The Black Guy is no longer the only black guy who plays with us anymore, but he was the first, so I guess that’s still the label I’ll use. Looking back at my initial description, I am amused that I found him so “classy.” It really is a matter of self-conduct that creates these images. This guy doesn’t swagger at all; in fact, he walks a little bit stiffly for all of his athletic prowess, and that I suppose is why I labeled him classy—that and his quieter demeanor. He’s still one of the quieter of the group, although by no means shy, and more of a solitary guy, mostly because there are so many dynamic personalities that dominate the court. However, I also suspect that he feels intimidated by the age factor (he must be one of the younger individuals who attend these open court sessions), although there is no way for me to prove this, and I guarantee he would never admit it.

The Rail-Thin Asian, which is the only way I think I’ll be able to differentiate my third “First Impression” gentleman, is quite a bit different than I first imagined him. I’m not sure how I formed my initial opinion of him, although I did imagine him to be one of the “leaders,” because he was almost always there setting up the net those first few weeks I attended. He is also rather quiet (interesting how the quiet ones are the ones who intrigued me enough to mention in my blog), although this is not to say he does not talk—he merely talks to people more one-on-one rather than shouting about the gym during game-time. I was correct in my non-passive judgment of him—he is quite an energetic player and has a good serve as well—but he’s not what one would call “aggressive” in the violent, hard-hitting manner of other guys out there on the court. If I had to characterize him now, (personality-wise) I’d create of some sort of small, soft-spoken high-pitched Disney cartoon character.

There are certainly others I formed accurate and inaccurate opinions of. With one short, leggings-wearing, curly-haired girl, I was dead-on: she laughed loudly and easily, didn’t seem to hold any opinions back (no matter if she risks offending you or not), and seemed like she’d make a great teammate. She does, and she is.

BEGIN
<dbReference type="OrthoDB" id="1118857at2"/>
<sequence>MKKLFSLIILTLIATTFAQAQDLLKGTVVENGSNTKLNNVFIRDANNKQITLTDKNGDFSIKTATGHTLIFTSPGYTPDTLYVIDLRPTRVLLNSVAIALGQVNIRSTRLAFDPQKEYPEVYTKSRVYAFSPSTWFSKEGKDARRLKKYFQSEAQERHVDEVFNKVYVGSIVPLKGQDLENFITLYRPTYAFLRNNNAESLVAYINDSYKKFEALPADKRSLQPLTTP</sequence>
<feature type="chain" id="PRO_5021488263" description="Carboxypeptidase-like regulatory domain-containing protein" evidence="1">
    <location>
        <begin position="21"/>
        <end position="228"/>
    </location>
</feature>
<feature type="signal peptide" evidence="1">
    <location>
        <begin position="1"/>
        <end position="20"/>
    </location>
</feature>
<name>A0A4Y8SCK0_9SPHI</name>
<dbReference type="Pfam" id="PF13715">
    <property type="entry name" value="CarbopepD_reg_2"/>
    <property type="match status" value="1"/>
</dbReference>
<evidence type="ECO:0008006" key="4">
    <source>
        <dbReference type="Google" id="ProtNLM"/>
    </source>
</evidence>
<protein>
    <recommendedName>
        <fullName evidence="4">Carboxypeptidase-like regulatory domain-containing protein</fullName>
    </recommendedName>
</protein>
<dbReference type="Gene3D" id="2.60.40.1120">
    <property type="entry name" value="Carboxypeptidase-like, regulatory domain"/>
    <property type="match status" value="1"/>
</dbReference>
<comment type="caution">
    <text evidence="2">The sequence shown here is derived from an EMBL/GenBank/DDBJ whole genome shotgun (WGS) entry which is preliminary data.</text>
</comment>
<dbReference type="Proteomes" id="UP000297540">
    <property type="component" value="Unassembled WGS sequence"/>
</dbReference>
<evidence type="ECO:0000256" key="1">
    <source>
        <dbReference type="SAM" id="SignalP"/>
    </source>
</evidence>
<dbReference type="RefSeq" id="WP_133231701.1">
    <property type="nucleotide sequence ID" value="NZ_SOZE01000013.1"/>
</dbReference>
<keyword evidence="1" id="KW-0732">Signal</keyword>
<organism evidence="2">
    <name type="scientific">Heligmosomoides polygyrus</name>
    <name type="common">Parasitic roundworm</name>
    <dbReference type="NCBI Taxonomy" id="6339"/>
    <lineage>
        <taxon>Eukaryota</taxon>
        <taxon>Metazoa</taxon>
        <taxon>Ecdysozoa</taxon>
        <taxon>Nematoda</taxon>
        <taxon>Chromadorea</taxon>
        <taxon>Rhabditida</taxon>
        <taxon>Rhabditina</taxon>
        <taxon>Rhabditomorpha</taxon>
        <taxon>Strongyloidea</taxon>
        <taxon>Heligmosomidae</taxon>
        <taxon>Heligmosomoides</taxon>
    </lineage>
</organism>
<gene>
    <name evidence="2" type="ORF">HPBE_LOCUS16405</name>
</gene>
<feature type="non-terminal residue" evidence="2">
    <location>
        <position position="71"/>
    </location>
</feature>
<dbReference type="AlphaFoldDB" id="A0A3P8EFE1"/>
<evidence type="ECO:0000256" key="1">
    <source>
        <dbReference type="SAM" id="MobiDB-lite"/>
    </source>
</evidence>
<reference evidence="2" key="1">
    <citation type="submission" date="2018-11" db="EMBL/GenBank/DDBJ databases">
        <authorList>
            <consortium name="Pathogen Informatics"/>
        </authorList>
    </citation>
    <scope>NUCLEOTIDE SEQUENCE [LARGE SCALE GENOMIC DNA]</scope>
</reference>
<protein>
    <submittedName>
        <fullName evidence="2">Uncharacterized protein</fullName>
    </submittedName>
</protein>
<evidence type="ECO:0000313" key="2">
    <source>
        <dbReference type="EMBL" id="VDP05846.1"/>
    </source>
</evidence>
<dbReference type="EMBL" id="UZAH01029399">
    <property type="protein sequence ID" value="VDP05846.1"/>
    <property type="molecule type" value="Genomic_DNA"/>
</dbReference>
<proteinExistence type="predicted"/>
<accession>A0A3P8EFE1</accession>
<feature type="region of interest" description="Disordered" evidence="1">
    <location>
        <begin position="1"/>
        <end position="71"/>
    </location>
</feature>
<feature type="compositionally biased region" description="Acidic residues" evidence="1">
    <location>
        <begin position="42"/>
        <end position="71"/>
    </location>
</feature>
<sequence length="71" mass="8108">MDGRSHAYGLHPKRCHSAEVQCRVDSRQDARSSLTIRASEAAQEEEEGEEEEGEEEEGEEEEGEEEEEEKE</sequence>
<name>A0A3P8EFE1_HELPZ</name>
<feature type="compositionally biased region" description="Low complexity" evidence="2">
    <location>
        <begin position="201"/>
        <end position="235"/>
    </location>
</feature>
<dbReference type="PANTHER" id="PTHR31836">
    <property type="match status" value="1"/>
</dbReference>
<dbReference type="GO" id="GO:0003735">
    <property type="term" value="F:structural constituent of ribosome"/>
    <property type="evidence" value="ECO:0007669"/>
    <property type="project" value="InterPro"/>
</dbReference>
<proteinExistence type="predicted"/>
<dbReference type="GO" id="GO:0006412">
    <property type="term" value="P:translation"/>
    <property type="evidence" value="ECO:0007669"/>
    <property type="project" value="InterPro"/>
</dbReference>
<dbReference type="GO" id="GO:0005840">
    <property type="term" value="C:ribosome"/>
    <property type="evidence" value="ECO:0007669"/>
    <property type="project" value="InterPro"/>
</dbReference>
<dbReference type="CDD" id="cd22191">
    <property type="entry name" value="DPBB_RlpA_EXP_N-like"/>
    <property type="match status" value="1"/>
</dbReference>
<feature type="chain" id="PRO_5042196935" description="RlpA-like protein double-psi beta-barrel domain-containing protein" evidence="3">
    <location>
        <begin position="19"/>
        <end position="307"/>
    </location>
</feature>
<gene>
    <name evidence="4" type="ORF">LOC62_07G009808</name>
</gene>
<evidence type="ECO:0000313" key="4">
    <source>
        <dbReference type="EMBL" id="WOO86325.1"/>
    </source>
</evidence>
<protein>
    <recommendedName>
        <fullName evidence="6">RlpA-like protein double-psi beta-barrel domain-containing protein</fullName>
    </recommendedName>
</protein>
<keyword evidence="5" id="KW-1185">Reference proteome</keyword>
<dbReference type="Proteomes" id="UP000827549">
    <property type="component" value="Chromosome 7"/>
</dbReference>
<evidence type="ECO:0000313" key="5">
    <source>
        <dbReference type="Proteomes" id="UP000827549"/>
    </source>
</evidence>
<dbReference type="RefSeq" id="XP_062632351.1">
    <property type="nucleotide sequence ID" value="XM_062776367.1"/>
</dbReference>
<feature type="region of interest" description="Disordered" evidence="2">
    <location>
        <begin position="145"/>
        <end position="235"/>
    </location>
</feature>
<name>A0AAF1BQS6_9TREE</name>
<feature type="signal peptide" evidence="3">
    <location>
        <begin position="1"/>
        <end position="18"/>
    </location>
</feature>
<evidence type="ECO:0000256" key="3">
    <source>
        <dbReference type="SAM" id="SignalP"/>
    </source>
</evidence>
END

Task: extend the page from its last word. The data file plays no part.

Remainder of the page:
There was an Asian guy who passed/set/hit with me tirelessly on the sidelines when I first began attending the volleyball sessions. He was a great partner for this, because he was friendly, encouraging, instructional, and, as I mentioned, tireless, so the practice was invaluable for me. Initially, I was really excited to find such an immediate friend and “teammate.” However, as I came to these sessions with more regularity, I gradually realized that he possessed the classic New York mentality: he was looking for the “best opportunity.” If I was the only one willing to pass/set/hit on the sidelines, then he’d do it with me. But if someone else came along who could do it better than I could, then he would avoid passing with me at all costs so that he could not only practice with them, but so that he could play the next game with them on his team. Not that I blamed him. I liked to play with better players, too. My initial “this guy is a coaching type” impression was simply supplanted with a “this guy wants to win” realization.

One of the more interesting realizations, however, was the realization of how someone initially perceived me. Obviously, in a new setting, I am not immediately my boisterous, chatty self. It’s particularly hard to acclimate to a new situation when everyone else seems to already know one another, which was how I found this group of volleyball players to be, accurate or not. Nevertheless, I never thought I would give off a completely opposite self-image as a result. Following, I quote the “first” and “second” impressions one volleyball player—whom I believe I can now claim as a friend—had of me:

when I first met you, I tho you were antisocial cause you didnt really speak to anybody in the gym…come to find out that you are exact the opposite. proof the theory of beyond appearance.